The retrospective cohort study that enrolled patients with coronary artery disease treated at the Nork Marash Medical Center in Yerevan, Armenia from 2006 to 2008, reported that the baseline profile of women undergoing percutaneous coronary revascularization (PCI) differed significantly from that of men. Despite these differences, the unadjusted event-free survival at the end of 3-year follow-up is similar between sexes. Diabetes status, however, affects the long-term PCI outcomes of men and women differently. In patients without diabetes, men have more than two times the hazard of developing major cardiovascular outcomes than women, while the opposite is observed in patients with diabetes.
AUA MPH Alumna and lead author Yeva Sahakyan, MD, MPH (2011) and her coauthors Lusine Abrahamyan, MD, PhD, MPH (2003), Clinical Epidemiologist at the Toronto Health Economics and Technology Assessment (THETA) Collaborative, University of Toronto and Michael E. Thompson, MS, DrPH, Associate Professor of Public Health Sciences at the University of North Carolina at Charlotte and Adjunct Associate Professor at AUA report these findings in their manuscript “Sex differences in long-term outcomes of patients with percutaneous coronary intervention: the Armenian experience” published in September 2013 in the Healthcare in Low-resources Settings, a new Open Access online-only, internationally ranked peer-reviewed academic journal (please visit http://www.hlsjournal.org/ to read the full article).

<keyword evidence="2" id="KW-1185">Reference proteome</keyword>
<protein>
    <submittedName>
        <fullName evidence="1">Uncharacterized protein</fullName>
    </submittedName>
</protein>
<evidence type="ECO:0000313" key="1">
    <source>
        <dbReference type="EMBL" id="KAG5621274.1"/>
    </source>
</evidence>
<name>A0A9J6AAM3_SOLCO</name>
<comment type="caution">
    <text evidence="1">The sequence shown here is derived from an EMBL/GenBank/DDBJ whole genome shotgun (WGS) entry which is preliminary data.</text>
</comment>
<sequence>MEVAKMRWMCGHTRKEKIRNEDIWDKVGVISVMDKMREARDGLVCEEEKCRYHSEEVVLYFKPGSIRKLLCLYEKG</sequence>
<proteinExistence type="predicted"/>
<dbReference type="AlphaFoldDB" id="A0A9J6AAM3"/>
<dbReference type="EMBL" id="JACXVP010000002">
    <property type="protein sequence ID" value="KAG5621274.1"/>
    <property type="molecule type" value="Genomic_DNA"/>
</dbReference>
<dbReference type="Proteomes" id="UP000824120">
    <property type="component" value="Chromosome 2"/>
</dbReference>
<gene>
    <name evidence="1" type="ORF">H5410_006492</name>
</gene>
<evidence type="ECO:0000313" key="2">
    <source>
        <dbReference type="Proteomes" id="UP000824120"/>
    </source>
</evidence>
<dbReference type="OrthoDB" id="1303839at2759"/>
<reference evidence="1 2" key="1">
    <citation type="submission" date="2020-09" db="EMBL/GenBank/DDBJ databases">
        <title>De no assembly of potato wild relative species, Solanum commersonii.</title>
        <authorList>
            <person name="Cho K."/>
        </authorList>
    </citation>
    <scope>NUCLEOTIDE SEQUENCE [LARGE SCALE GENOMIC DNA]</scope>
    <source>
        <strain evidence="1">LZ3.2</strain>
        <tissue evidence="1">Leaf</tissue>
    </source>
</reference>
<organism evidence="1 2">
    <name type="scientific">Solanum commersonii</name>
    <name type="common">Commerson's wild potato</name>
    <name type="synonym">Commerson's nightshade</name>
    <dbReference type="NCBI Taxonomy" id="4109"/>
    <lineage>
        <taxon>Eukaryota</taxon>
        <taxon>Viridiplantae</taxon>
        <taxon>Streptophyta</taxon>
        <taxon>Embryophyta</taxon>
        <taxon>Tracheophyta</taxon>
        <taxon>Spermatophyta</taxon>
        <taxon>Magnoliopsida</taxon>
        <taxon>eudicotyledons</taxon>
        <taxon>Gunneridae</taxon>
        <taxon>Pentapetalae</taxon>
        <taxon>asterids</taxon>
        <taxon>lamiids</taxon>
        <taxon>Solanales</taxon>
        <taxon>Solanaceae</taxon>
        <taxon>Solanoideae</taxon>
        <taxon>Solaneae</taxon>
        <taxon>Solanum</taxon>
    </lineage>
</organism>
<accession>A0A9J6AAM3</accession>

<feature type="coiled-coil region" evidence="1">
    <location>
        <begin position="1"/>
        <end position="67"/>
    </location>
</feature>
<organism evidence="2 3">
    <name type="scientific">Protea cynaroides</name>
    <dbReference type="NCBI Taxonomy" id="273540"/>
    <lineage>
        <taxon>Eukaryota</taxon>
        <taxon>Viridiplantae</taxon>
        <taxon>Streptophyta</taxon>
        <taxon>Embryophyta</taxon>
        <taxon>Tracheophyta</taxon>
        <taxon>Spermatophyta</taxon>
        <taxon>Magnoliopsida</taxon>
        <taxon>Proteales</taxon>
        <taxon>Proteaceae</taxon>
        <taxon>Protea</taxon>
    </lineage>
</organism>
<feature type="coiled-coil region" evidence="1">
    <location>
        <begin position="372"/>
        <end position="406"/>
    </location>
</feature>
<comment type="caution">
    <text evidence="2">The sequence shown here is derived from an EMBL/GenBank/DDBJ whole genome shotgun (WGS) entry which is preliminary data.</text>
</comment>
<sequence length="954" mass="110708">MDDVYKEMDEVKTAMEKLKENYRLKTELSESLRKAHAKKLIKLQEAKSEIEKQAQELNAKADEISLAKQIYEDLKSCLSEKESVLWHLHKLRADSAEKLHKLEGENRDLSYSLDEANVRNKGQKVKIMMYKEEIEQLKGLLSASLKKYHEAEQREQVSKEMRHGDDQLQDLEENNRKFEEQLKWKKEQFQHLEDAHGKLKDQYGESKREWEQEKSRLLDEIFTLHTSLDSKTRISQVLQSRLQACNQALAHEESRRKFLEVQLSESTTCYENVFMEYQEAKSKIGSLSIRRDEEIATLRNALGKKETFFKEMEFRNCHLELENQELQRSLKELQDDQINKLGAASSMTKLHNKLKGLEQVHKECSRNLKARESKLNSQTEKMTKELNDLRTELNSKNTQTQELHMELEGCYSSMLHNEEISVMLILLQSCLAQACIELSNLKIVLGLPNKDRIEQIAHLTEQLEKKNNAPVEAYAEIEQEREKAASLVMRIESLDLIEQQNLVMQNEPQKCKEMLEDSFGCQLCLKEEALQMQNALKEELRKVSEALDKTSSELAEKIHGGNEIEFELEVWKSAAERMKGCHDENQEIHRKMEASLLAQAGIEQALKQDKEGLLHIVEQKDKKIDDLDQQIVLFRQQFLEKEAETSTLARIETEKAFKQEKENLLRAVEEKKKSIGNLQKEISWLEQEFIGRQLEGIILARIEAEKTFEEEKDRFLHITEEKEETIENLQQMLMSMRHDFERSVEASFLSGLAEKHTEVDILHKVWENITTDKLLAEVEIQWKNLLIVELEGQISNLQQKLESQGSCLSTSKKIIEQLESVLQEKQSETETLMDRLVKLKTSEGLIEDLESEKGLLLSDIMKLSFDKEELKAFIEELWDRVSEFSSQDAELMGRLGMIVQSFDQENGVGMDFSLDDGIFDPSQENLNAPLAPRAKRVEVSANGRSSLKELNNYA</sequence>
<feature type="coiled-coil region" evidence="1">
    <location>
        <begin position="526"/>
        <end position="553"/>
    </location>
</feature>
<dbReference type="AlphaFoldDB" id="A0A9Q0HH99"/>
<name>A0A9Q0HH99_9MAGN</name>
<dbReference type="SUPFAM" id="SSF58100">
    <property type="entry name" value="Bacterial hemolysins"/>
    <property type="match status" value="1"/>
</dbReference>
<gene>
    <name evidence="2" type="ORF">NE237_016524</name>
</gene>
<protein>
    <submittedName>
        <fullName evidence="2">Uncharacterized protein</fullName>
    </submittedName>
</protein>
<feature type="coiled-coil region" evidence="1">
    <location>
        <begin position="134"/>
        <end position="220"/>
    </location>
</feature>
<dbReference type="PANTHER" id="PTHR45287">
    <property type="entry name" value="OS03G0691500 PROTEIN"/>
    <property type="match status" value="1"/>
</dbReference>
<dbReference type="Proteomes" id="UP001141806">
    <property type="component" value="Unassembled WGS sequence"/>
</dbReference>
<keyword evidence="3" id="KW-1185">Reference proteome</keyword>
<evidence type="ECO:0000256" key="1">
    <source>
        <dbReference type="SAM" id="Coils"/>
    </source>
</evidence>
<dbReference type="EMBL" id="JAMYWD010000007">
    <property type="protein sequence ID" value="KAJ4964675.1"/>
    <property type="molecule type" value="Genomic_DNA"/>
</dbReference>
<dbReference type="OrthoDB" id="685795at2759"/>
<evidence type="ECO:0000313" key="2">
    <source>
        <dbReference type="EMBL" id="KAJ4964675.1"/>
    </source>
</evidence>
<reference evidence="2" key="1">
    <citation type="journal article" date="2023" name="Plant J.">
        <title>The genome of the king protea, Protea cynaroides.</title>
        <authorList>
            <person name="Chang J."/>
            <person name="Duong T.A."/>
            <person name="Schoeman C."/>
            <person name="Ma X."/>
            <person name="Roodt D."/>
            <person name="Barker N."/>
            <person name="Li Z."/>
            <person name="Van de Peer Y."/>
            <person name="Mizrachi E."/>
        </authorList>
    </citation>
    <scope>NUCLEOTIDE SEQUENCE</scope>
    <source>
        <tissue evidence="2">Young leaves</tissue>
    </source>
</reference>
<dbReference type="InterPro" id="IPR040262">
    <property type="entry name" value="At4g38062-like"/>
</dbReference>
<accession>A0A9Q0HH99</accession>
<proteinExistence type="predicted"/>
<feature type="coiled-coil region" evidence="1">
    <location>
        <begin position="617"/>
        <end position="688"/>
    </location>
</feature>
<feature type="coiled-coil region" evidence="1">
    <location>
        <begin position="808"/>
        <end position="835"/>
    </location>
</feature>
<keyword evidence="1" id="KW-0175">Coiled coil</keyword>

Associate Dean of the School of Public Health Varduhi Petrosyan notes, “this manuscript resulted from Yeva’s MPH thesis project. This was the first study that evaluated sex differences in cardiovascular disease management and outcomes in Armenia. The study was possible thanks to a long-term partnership for hospital quality improvement with the Nork Marash Medical Center. The partnership has produced a number of MPH thesis papers that were published in important peer-reviewed journals.”
The AUA School of Public Health works actively to improve the health of the populace and health services in Armenia and the region through interdisciplinary education and development of public health professionals and others to be leaders in public health, health services research and evaluation, and health care delivery and management.